• As an alternative, create an event page for your tour instead of individual shows: While I’ve used this method in the past, I don’t recommend it. However, if you’re short-pressed for time, create an event for your entire tour and invite everybody to that. List all of your show dates and link to your band’s website so people can get more information, buy tickets, etc.

Whenever you use a tool like Facebook Events, try injecting some creativity and extra thought into the process. If you respect your friends enough to not drop spam on them for every show, they’ll pay more attention to your updates/invitations. Remember, this still has to do with your music’s branding so take the extra time to do it well!


  1. I have had fans from Europe stop in to seem us play in our home town because they saw a Facebook event. I have had fans from Indiana stop and see us when we were playing spring break in Florida. This is a mobile world, i don’t understand those who complain about receiving out-of-town event notices, they must not travel.

    • Simon Tam says:

      Those are exceptions rather than the norm. If you share the event on your page/profile and-better yet-keep in touch with friends/fans on a regular basis, it won’t be any issue in reaching the people whose travel plans do coincide with your own. But if you’re barraged with Facebook Event invites that are not applicable everyday, it tends to lower their effectiveness. That’s why i call it as it as: spam. Some people figure if they blanket email 1,000,000 people and one person responds, it is worth it. To me, it’s just bad practice and it hurts your brand.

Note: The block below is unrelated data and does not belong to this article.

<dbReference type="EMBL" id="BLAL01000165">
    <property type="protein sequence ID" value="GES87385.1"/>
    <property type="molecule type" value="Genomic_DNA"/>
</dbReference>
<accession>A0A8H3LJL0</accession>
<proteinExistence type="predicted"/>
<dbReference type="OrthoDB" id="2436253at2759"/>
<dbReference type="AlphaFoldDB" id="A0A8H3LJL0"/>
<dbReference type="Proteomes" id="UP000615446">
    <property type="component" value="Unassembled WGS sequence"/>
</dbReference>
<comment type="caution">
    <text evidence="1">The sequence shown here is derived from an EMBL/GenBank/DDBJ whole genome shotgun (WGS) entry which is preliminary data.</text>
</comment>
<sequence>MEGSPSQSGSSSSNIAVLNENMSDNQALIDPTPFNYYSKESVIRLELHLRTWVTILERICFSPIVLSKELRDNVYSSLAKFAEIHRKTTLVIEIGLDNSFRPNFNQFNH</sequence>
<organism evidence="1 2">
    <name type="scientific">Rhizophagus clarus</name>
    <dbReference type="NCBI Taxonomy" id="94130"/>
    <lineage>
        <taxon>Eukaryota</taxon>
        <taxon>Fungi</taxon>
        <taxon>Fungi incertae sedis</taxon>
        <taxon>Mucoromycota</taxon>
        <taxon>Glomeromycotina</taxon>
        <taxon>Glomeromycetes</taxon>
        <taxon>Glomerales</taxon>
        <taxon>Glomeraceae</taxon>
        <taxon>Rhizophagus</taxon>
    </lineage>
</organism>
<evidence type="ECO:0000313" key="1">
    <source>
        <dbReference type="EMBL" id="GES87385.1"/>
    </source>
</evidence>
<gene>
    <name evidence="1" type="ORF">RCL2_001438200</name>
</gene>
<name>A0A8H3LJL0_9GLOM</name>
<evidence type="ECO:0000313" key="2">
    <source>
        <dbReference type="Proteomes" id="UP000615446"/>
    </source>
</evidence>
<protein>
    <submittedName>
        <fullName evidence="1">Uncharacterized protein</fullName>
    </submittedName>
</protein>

2. Facebook has those “smart lists” that automatically geo-populate people into the city or network that you are in. This wouldn’t work for touring, but you can invite just that smart list to your local show or event. Easy way to exclude people who aren’t in the area.

  1. […] I recently wrote about using Facebook Events to promote something effectively. […]

  2. […] 5. Create a Facebook Event for Each Show: When you do this, please only invite the people who are in the target market for each show. Your friends won’t be happy if you’re inviting them to every show on your tour, especially when they can’t go to most of the shows. If you’re unsure where the fans are, you might consider creating a Facebook “event” for the entire tour and have each show’s information listed. Here’s my guide on How to Use Facebook to Promote Your Shows/Tour. […]

  3. […] to get to know your audience and things that are relevant or of interest to them. This guide on How to Use Facebook Events can help. With email, management software can target recipients by zip code and insert their name […]

  4. […] to get to know your audience and things that are relevant or of interest to them. This guide on How to Use Facebook Events can help. With email, management software can target recipients by zip code and insert their name […]